By: Joe Strupp
The redesigned Web site for the Pulitzer Prizes is promising easier access to the winning stories, along with more background on each winner and images of them receiving their awards.
The re-launched site is “providing better access to a wealth of information on the best in American newspaper journalism and the arts from 1917 to the present,” the awards office said Wednesday in a release.
Pulitzer Administrator Sig Gissler said Pulitzer.org will continue to provide access to winning stories, online submissions, and photos back to 1995, but with an easier navigational approach and more visual look.
“It is a more vibrant, more newsy look to the site while having a more dignified tone,” he said. “There is easier access to information. A lot of it is information we have had in the past, but we have added more detail.”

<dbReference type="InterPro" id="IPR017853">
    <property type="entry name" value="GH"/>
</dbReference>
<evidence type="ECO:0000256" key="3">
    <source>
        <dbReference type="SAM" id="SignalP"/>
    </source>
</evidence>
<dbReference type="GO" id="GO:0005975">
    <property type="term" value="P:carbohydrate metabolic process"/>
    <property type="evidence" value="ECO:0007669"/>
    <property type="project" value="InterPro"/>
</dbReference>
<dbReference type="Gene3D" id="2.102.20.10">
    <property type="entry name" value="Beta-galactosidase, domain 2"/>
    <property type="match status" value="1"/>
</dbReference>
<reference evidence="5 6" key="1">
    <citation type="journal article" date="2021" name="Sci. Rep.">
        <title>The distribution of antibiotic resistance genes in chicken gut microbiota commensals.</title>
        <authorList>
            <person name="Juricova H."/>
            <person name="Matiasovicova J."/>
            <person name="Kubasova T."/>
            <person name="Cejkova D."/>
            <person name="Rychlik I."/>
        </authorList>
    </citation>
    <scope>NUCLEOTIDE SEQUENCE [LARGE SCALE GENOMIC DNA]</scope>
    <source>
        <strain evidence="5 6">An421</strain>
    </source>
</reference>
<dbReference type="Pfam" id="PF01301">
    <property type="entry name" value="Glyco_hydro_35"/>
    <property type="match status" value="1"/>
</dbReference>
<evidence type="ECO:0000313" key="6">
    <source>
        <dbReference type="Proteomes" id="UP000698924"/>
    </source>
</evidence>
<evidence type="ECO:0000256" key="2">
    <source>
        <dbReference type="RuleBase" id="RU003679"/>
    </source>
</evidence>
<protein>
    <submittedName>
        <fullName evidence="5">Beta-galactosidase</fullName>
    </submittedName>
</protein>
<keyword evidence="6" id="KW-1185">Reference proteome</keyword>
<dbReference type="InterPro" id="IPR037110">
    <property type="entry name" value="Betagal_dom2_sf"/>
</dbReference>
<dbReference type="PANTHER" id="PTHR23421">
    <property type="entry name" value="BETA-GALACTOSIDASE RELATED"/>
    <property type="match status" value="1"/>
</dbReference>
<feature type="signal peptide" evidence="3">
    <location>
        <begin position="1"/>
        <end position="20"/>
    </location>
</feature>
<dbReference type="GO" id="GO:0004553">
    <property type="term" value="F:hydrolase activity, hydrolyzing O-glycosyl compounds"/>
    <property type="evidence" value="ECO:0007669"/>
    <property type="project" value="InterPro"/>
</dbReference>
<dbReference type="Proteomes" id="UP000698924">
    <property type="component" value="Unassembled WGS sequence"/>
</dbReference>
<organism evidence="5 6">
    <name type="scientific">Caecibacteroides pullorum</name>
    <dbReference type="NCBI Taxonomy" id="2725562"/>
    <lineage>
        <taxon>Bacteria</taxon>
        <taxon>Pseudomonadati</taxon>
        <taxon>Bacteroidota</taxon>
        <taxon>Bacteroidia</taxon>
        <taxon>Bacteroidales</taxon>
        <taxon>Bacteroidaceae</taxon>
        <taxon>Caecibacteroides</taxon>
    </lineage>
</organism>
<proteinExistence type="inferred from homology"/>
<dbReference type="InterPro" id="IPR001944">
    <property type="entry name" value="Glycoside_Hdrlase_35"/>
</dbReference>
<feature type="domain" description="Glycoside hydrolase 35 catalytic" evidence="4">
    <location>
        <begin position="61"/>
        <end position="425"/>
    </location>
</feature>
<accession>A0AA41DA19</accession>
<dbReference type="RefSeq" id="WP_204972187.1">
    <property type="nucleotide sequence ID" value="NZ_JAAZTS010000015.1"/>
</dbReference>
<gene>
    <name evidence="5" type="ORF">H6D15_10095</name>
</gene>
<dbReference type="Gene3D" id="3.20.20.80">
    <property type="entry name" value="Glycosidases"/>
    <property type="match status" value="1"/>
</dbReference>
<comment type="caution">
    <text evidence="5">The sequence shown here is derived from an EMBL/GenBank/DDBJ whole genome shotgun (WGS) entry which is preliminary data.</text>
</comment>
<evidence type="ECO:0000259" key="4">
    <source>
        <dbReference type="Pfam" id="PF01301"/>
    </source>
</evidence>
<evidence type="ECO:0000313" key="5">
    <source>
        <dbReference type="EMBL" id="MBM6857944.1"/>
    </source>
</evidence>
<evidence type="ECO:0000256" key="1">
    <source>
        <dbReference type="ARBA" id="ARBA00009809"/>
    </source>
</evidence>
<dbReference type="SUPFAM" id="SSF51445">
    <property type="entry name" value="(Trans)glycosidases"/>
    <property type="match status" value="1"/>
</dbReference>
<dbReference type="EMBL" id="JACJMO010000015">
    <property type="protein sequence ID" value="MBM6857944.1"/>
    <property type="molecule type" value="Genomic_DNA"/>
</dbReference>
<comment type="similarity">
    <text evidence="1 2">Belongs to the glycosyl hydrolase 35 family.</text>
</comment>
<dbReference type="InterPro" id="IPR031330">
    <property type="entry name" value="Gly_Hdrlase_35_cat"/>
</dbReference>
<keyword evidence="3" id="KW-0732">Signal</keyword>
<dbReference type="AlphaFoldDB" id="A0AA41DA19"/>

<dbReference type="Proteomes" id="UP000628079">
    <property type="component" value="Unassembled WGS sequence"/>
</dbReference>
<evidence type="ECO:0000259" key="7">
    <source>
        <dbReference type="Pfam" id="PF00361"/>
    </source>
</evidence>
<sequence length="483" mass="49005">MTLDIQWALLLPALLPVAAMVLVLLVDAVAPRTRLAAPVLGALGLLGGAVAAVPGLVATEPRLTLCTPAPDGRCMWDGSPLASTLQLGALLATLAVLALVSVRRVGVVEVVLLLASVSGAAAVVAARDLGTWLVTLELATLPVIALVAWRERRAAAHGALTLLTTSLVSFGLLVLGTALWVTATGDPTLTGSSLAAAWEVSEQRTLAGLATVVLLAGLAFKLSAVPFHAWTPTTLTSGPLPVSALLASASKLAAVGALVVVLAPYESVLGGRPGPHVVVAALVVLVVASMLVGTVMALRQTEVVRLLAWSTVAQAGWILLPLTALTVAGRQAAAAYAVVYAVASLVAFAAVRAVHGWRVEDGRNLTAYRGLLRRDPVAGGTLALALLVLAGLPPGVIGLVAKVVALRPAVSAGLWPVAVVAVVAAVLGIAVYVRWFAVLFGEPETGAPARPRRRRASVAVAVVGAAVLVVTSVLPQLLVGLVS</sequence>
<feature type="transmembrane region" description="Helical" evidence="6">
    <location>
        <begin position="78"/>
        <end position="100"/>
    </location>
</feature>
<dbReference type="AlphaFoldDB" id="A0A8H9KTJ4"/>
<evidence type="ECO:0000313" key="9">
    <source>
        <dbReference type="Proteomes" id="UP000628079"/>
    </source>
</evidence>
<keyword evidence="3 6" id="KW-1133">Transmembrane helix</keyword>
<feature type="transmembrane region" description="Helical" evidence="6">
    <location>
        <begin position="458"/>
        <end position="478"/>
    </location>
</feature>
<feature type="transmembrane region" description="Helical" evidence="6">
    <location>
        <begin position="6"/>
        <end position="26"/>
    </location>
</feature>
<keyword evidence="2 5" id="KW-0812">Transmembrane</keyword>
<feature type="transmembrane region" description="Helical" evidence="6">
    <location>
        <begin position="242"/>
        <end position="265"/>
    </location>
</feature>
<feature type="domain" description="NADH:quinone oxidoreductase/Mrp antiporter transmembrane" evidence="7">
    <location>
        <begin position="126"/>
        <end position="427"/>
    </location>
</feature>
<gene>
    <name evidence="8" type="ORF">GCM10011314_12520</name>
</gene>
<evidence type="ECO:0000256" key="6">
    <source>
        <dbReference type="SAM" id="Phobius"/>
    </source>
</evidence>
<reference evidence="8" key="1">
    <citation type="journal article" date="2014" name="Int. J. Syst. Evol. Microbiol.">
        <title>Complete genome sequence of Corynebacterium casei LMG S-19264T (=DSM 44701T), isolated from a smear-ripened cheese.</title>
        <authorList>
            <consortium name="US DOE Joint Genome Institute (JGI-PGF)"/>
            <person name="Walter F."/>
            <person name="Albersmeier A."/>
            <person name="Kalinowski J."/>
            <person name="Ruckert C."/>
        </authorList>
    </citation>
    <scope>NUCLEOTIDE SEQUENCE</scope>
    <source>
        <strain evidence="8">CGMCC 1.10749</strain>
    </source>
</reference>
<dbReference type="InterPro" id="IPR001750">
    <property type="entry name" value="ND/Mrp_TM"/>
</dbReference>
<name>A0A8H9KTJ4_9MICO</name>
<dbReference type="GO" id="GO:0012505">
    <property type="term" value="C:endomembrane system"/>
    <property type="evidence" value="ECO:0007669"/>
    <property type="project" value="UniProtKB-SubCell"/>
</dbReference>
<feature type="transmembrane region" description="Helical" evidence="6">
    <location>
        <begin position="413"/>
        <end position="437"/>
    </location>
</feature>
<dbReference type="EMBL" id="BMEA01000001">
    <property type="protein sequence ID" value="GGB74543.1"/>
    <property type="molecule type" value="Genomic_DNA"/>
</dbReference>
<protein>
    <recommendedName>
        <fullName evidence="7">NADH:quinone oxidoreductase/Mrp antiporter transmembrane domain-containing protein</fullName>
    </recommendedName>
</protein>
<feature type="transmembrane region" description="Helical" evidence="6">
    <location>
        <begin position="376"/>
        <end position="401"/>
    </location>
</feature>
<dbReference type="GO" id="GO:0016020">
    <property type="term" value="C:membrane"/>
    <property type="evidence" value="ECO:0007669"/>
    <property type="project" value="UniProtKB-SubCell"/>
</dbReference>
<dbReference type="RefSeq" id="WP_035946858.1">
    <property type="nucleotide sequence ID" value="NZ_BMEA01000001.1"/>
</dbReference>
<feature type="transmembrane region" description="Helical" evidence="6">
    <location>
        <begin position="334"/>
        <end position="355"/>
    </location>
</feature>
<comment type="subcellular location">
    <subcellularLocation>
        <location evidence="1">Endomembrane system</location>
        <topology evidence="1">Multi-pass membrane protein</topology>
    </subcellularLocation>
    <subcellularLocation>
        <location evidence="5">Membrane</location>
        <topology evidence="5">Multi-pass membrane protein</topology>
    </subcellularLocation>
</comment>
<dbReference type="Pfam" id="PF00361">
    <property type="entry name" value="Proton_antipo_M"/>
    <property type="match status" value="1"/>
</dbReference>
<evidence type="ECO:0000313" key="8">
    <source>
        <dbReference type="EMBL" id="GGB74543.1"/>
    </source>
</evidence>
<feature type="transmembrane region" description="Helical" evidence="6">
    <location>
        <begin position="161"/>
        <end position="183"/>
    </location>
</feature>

First launched in 1995, the site also continues to list all winners since the awards began in 1917 and for those dating back 13 years: a photo of the winners receiving the award, a list of jurors on the jury that nominated the finalists for that year, and biographical information.
The Web site, which has long been a comprehensive source of all winners and finalists lists and cross-referenced searches, has been re-designed with more home page visuals and an easier-to-use timeline dating back to the first awards. Check it out here.
In addition, the Web site now includes the list of finalists in each category dating back to 1980, when finalists were first revealed along with the winners.
Gissler said the redesign took several months, but would not reveal the cost. He said the site now includes more news about past Pulitzer winners and little extras such as information about the Pulitzer Gold Medal that includes an image of Benjamin Franklin on one side and an old-fashioned press worker on the other.
“The medal, about two and three-quarter inches in diameter and a quarter-inch thick, is not solid gold,” the item states. “It is silver with 24-carat gold plate and presented to the winning newspaper in an elegant cherry-wood box with brass hardware.” Who knew?